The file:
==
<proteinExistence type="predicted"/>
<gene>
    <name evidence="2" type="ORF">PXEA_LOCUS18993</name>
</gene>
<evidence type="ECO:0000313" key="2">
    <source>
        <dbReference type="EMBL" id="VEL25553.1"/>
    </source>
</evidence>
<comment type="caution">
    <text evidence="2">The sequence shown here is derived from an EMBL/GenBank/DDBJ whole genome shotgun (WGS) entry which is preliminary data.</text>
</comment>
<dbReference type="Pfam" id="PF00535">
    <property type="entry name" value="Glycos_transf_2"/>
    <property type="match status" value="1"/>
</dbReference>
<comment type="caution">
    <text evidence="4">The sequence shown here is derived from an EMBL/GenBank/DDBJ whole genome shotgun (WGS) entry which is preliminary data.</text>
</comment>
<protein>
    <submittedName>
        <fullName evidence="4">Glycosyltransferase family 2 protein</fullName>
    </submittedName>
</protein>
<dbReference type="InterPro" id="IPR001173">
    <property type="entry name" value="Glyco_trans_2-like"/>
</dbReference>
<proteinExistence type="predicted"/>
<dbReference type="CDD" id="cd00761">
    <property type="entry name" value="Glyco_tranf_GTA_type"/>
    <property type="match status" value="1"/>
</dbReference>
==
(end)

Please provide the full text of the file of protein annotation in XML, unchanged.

<proteinExistence type="predicted"/>
<gene>
    <name evidence="2" type="ORF">PXEA_LOCUS18993</name>
</gene>
<evidence type="ECO:0000313" key="2">
    <source>
        <dbReference type="EMBL" id="VEL25553.1"/>
    </source>
</evidence>
<comment type="caution">
    <text evidence="2">The sequence shown here is derived from an EMBL/GenBank/DDBJ whole genome shotgun (WGS) entry which is preliminary data.</text>
</comment>
<dbReference type="Pfam" id="PF00535">
    <property type="entry name" value="Glycos_transf_2"/>
    <property type="match status" value="1"/>
</dbReference>
<comment type="caution">
    <text evidence="4">The sequence shown here is derived from an EMBL/GenBank/DDBJ whole genome shotgun (WGS) entry which is preliminary data.</text>
</comment>
<protein>
    <submittedName>
        <fullName evidence="4">Glycosyltransferase family 2 protein</fullName>
    </submittedName>
</protein>
<dbReference type="InterPro" id="IPR001173">
    <property type="entry name" value="Glyco_trans_2-like"/>
</dbReference>
<proteinExistence type="predicted"/>
<dbReference type="CDD" id="cd00761">
    <property type="entry name" value="Glyco_tranf_GTA_type"/>
    <property type="match status" value="1"/>
</dbReference>